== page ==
from Africa in Transition

Food Insecurity: West Africa’s Turn

February 17, 2012

Blog Post

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Sub-Saharan Africa

Nigeria

International Organizations

Niger

Burkina Faso

Last year, international attention was riveted by the near humanitarian disaster in the Horn and East Africa caused by prolonged drought. Relevant UN agencies and NGOs were able to mobilize the necessary resources, and a famine of biblical proportions was forestalled, though there were high casualties among children and the elderly.

This year, it is West Africa’s turn. A drought that began late last year destroyed much of the harvest, and some communities are running out of food several months before the next harvest is due. According to the national director of Mauritania’s Ministry of Water and Sanitation, a third of its population already suffers from food insecurity. Burkina Faso, Chad, Mali, Mauritania, Niger, Cameroon and Nigeria are calling for international assistance. As in East Africa last year, the UN and NGOs are trying to rally international assistance. But, thus far, the international community has pledged only about half of the $650 million dollars needed by the UN alone. NGOs also face funding shortfalls. José Luis Fernandez, regional emergency coordinator of the UN’s Food and Agriculture Organization points out the advantages of early mobilization with respect to efficiency and costs—to say nothing of lives saved. He notes, for example, that it costs ten to twenty times more to airlift food than to ship it.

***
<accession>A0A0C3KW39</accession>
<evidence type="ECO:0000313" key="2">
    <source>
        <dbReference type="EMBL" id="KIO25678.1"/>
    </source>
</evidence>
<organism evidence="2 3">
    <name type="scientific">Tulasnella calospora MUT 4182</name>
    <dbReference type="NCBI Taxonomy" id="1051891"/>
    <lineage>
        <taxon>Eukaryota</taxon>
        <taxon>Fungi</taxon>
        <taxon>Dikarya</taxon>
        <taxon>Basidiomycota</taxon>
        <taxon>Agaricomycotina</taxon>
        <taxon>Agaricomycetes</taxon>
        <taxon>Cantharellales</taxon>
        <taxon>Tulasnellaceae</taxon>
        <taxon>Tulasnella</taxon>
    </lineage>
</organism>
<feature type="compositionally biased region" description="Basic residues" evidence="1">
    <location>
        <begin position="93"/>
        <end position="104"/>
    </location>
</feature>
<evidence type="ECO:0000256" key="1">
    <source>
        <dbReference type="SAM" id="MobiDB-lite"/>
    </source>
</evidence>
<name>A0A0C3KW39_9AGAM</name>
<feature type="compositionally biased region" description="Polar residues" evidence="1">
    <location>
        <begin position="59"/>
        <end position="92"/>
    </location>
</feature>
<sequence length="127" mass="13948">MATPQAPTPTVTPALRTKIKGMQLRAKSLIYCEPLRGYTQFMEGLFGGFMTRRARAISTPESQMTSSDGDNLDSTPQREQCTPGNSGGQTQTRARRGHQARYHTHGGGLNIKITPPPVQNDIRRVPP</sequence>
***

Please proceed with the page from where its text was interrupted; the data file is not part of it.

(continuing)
Droughts have long been feature of Africa. But their frequency and severity appears to accelerating, and the international community needs a better understanding of their causes. The conventional wisdom is that they result from the interrelationship between climate change, population growth, acute poverty, changing migration patterns, conflict and bad governance. No doubt, broadly speaking this is true, if not necessarily helpful for understanding a particular episode. Famine often is localized in its causes and frequently involves political factors, as it did in Somalia last year, where al-Shabaab blocked international aid efforts and Somali children paid with their lives. It can’t be the money. For the international community $650 million is peanuts. After all, the conventional wisdom is that the U.S. presence in Afghanistan was costing the U.S. taxpayer $300 million per day. Perhaps more important in explaining apparent donor lassitude may be factors such as the international community’s limited attention span, compassion fatigue, and frustration over an apparent inability to deal with the root causes of humanitarian disasters. At least in West Africa, there is no al-Shabaab.

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